Local 49 opens trailblazing VRF lab to secure the future for New Mexico sheet metal workers

June 12, 2024

Variable refrigerant flow (VRF) systems are on the rise, making up an ever-growing portion of the HVAC market share in the United States. And in Albuquerque, New Mexico, Local 49 is taking proactive steps to ensure VRF work is performed by SMART members.

On April 16, 2024, the local welcomed representatives from Mitsubishi Electric Trane HVAC US (METUS) to its JATC to open the first-ever METUS VRF lab in the U.S.

METUS representatives joined Local 49 members and SMART leaders to officially open its new VRF lab.

“This collaboration between the Local 49 JATC, Trane and Mitsubishi showcases cutting-edge VRF technology and provides hands-on training for apprentices and industry professionals,” explained Local 49 Business Manager and Financial Secretary-Treasurer Isaiah Zemke. “Our curriculum is tailored to the latest advancements in VRF technology, ensuring industry relevance.”

VRF HVAC systems offer sophisticated, energy efficient heating and cooling by using a single outdoor condensing unit to provide hot and cool air through indoor units, utilizing heat pumps or heat recovery systems. With a greater national emphasis being placed on such environmentally beneficial and cost-effective technologies for commercial and multi-family residential buildings, the demand for VRF expertise will only continue to grow – and as of today, the only METUS VRF lab in America is in the Local 49 JATC. (Importantly, Zemke noted, METUS is New Mexico’s exclusive vendor for all the state’s air moving equipment.)  

Not only does that ensure Local 49’s apprentices have the skills needed to take on VRF work in New Mexico — the lab can also function as a de facto organizing tool, bringing nonunion workers in need of training to the one place where they are guaranteed to witness, without any interference, the union difference.

“It’s going to be the future of heating and air conditioning,” said Local 49 member Miguel Lopez of Butler Sheet Metal, who led apprentices in helping build the lab.

The journey to the April 16th ribbon-cutting had an unexpected origin. Local 49 President Chuck Lees is an avid fly fisherman. As it turns out, so is Trane Sales Representative Larry Anderson. Years ago, through their shared love of fly fishing, the two men forged a relationship that led to collaborations on testing and balancing work — and, some time later, the idea of a VRF lab. Thanks to the friendship between Lees, Anderson, Zemke and the rest of the local, labor and the manufacturer swiftly established a partnership, and METUS signed a memorandum of understanding with Local 49 for the JATC’s innovative new lab.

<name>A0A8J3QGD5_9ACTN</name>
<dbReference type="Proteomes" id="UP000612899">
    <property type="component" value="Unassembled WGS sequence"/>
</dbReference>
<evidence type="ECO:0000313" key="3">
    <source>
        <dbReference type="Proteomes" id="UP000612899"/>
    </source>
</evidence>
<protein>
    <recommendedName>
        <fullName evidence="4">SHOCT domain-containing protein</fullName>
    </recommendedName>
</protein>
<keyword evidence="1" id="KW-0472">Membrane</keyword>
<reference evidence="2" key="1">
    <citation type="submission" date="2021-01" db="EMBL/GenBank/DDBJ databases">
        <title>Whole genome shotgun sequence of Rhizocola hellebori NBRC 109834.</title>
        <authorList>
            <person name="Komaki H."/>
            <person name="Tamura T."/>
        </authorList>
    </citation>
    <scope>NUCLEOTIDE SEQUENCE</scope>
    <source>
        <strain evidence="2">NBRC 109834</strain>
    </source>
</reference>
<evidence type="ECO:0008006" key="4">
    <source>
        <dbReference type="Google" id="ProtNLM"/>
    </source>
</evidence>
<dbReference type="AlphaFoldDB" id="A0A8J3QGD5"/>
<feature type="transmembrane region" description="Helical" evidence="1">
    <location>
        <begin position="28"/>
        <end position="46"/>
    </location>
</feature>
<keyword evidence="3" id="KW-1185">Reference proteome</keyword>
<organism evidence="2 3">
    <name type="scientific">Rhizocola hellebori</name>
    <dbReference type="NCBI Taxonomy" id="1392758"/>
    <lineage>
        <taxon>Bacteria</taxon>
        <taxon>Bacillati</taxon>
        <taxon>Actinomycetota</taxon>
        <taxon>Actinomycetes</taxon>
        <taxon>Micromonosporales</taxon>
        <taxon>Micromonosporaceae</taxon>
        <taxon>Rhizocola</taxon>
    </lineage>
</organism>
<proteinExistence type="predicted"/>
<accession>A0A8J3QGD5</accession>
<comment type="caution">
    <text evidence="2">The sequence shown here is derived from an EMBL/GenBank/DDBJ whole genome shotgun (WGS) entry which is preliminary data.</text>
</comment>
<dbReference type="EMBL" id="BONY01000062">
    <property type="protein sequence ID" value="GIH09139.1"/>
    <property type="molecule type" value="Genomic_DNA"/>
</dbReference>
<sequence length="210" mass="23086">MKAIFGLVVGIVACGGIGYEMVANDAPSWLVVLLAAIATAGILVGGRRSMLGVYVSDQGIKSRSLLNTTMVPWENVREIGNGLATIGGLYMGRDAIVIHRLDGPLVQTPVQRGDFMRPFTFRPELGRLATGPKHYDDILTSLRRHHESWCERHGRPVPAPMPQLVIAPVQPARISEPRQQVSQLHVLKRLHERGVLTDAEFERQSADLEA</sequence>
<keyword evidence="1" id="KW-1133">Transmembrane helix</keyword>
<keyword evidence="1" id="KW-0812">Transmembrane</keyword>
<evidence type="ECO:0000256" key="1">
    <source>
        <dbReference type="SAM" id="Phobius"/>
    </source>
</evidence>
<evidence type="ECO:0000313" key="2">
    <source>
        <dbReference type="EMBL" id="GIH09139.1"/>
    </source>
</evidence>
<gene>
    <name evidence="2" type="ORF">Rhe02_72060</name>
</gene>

“Basically, Mitsubishi supplies all the VRF equipment and will replace it with any new, updated equipment,” Zemke explained. “Our obligation on the training side is to make sure that we install it and put in all the controls.”

For Local 49 members, the VRF lab couldn’t have come at a better time. The state of New Mexico is applying for a variety of grants to perform work related to lowering emissions and building a green economy. One example of that work: constructing and retrofitting multi-family housing. Thanks to its in-house VRF training, Local 49 anticipates being able to take on those jobs from start to finish.

“For low-income housing, they would do an assessment of the windows, the roof, the HVAC system,” Zemke explained. “So, it will be our testing and balancing contractors that can go do that assessment. And then we would have our contractors go and install these Mitsubishi split VRF systems.”

The new lab demonstrates how vital it is for labor unions to be active and forward-thinking when it comes to training, organizing and collaborating with management-side partners. Zemke views it as an example of “organizing the work” that will benefit all the entities involved.

“When all the parties come together — the training center, the labor union, the contractors — we can build great things together,” he concluded. “And that’s basically what we’ve done with this.”